Esophageal spasm needs diagnosis
DEAR DR. ROACH: I am a 72-year-old woman. For many years, or even decades (but infrequently, like every few months), I have experienced sudden chest pressure or tightness while eating my evening meal.
Out of the blue, I feel extreme pressure or tightness in my chest, and I must stop eating and take a few deep breaths. It then goes away and I finish my supper. I used to wonder if it was because I had eaten too fast, but I always do! I eat a fairly large lunch and supper, but primarily healthy, high-fiber foods.
My guess is that it might be a cardiac symptom, though I exercise daily and am very fit for my age. Or could it be some kind of esophageal spasm? -- W.S.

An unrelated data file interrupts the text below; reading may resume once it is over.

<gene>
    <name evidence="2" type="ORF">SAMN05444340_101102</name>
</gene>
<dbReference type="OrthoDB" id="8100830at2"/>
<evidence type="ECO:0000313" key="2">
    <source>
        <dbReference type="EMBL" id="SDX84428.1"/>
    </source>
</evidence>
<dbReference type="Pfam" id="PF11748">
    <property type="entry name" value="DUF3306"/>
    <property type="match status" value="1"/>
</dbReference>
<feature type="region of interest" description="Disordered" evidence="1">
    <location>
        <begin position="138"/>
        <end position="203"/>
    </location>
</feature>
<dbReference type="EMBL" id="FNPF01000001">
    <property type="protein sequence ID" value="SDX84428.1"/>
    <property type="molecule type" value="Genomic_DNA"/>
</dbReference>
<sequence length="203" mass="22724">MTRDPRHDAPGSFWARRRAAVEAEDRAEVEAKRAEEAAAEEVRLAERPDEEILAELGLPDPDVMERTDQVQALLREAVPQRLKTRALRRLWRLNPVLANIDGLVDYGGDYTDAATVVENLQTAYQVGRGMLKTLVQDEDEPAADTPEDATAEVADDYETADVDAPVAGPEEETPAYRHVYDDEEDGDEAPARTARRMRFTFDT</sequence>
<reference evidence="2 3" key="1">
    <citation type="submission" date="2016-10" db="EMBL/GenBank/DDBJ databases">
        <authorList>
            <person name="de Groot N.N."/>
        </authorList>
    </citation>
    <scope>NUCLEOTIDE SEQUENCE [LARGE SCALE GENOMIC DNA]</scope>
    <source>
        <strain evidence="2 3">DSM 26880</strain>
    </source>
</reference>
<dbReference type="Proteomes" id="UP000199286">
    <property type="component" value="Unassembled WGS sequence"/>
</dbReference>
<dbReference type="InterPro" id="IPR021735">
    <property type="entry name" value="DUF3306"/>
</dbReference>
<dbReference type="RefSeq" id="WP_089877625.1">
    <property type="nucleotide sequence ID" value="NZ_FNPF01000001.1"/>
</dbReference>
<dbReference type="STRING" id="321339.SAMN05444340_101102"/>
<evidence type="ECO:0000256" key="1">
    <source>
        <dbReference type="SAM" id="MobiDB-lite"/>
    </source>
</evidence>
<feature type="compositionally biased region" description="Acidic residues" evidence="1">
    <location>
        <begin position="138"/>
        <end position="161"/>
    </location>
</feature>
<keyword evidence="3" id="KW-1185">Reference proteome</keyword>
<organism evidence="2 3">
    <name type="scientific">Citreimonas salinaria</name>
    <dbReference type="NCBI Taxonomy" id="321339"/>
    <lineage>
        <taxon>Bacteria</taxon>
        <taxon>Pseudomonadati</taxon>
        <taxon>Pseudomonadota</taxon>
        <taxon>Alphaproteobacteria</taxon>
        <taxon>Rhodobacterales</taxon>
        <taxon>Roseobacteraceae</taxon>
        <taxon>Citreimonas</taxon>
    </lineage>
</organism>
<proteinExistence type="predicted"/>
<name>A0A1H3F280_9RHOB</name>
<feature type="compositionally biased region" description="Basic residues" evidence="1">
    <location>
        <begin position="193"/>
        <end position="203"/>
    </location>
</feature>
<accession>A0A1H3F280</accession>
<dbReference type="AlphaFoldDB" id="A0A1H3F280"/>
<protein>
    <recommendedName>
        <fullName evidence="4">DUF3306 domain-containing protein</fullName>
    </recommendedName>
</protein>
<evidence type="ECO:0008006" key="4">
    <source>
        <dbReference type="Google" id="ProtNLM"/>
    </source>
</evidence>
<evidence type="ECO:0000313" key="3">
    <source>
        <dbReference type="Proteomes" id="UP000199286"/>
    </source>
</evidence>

ANSWER: It does sound to me like it probably is coming from the esophagus or stomach. However, heart symptoms can come on while eating, and it is always wise to consider chest symptoms as possibly heartrelated. The fact that it has been going on for so long is reassuring, but I still would recommend that you visit your doctor for an evaluation. Esophageal spasm and its related conditions usually are diagnosed by measuring the pressures in the esophagus through a test called “esophageal manometry.”
Women are less likely to have typical symptoms of blockages in the arteries to the heart, so I take women’s symptoms seriously. If you had these symptoms alongside exercise, I would be much more concerned.